Adequate postsurgical pain control is linked to better patient outcomes and reduced costs. This study seeks to determine if local infiltration of liposomal bupivacaine at the time of laparoscopic port site closure significantly improves postoperative pain control and reduces narcotic requirements following robotic hysterectomy.METHODS:
All women undergoing robotic hysterectomy for uterine cancer were included (N=104) in this retrospective cohort study. Patients who received a single dose of liposomal bupivacaine by local infiltration at the surgical site comprised the experimental group (N=22). Our primary outcomes were patient-reported postsurgical pain scores and inpatient narcotic consumption between women who received liposomal bupivacaine and those who did not. Secondary outcomes included hospital length of stay (LOS) and narcotic prescriptions filled within 30 days postoperatively.RESULTS:
In total, 104 patients were included in the final analysis. The study and control groups were similar in terms of age, BMI, smoking status, diagnosis of chronic pain syndrome(s), preoperative narcotic use, number of lymph nodes removed, and estimated blood loss. We found no difference in postsurgical pain scores, inpatient narcotic consumption, or outpatient narcotic prescriptions filled after discharge. There was a statistically significant difference in hospital LOS, with patients in the liposomal bupivacaine group being discharged 2.4 hours earlier on average (P=.025).CONCLUSION:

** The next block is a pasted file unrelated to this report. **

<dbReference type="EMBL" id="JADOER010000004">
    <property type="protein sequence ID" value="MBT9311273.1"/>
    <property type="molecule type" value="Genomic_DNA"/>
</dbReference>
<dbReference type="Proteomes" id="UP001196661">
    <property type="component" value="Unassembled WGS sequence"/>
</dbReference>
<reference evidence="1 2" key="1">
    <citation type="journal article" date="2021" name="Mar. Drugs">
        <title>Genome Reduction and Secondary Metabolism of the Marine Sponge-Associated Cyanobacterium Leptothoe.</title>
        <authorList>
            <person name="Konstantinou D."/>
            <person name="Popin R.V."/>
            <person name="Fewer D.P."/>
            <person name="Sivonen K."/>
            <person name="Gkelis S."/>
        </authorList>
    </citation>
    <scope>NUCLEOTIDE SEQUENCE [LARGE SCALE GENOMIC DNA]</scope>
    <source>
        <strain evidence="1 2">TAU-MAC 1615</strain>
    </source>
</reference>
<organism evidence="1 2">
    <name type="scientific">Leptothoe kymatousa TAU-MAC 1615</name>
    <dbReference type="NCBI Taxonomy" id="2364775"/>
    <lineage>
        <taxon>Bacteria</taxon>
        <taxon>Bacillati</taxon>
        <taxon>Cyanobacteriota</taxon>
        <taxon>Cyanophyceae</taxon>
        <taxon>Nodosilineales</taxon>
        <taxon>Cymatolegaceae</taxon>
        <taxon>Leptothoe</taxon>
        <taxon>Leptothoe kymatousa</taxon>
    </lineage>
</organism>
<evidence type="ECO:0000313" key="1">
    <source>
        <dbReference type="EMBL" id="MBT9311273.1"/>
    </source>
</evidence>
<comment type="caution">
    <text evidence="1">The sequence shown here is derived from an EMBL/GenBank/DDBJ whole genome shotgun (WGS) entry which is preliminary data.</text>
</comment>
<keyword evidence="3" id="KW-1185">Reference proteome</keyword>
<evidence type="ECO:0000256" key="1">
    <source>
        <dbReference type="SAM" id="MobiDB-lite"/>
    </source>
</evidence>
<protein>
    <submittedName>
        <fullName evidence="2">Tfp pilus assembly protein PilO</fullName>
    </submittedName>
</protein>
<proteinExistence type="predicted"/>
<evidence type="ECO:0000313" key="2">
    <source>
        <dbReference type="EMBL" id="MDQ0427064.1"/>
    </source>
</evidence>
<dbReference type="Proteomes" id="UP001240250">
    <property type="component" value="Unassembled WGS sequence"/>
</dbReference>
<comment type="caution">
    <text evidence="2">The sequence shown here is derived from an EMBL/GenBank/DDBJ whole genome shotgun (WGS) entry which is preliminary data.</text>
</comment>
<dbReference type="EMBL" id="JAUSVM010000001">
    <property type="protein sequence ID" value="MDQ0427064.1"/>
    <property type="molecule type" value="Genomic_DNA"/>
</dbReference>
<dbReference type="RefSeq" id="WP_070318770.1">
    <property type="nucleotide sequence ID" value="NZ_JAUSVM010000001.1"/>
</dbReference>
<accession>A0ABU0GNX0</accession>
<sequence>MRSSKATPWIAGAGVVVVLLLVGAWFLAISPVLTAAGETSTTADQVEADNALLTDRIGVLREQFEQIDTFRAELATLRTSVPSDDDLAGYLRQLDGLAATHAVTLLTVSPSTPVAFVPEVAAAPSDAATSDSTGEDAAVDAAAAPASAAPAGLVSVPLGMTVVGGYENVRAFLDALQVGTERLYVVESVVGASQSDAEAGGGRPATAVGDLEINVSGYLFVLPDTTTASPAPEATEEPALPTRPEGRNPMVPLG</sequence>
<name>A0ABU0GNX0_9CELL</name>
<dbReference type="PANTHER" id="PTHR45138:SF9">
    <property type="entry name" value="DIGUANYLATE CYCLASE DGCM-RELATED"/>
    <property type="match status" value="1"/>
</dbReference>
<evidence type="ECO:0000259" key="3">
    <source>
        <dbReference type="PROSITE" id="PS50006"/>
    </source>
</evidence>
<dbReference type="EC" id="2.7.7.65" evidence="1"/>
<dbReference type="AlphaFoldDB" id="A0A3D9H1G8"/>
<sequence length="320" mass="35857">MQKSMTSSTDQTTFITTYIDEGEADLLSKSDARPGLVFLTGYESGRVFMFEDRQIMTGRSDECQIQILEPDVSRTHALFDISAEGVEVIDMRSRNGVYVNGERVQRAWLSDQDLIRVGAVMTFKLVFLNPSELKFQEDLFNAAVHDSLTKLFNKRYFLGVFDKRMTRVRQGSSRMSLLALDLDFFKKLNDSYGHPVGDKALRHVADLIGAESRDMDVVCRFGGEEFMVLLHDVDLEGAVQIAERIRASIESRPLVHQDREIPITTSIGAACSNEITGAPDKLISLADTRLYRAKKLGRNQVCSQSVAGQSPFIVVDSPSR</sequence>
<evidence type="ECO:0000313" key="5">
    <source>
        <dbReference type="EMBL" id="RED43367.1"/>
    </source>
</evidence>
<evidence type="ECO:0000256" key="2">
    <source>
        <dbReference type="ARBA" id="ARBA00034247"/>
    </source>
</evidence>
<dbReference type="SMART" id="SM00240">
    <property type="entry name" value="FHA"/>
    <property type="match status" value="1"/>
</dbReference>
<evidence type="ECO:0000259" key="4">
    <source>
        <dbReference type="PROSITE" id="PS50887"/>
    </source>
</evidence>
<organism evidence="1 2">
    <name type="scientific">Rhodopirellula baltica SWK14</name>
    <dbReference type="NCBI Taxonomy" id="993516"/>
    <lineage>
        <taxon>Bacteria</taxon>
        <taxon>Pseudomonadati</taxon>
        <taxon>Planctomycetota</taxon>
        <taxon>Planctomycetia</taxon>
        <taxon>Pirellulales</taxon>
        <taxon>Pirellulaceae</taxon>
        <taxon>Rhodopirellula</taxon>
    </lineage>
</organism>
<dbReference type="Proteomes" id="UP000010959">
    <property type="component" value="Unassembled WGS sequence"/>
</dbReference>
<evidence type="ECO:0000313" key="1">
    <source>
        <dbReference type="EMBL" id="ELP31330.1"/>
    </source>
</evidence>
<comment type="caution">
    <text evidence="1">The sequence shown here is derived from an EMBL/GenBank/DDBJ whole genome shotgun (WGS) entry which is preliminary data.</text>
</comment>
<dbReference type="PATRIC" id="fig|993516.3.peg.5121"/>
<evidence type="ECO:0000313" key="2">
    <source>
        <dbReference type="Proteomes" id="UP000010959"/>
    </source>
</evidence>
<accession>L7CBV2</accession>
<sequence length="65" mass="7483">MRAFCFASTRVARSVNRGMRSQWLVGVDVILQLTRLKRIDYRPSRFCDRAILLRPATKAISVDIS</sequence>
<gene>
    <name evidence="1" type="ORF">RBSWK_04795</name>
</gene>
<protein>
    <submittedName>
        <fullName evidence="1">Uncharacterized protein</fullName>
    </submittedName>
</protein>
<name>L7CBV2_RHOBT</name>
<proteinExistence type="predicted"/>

There is insufficient data to conclude that local infiltration of liposomal bupivacaine meaningfully improves postsurgical pain control. While the establishment of institutional protocols for multimodal postsurgical pain management to reduce opioid utilization and its attendant side effects is a worthwhile goal, further research is needed.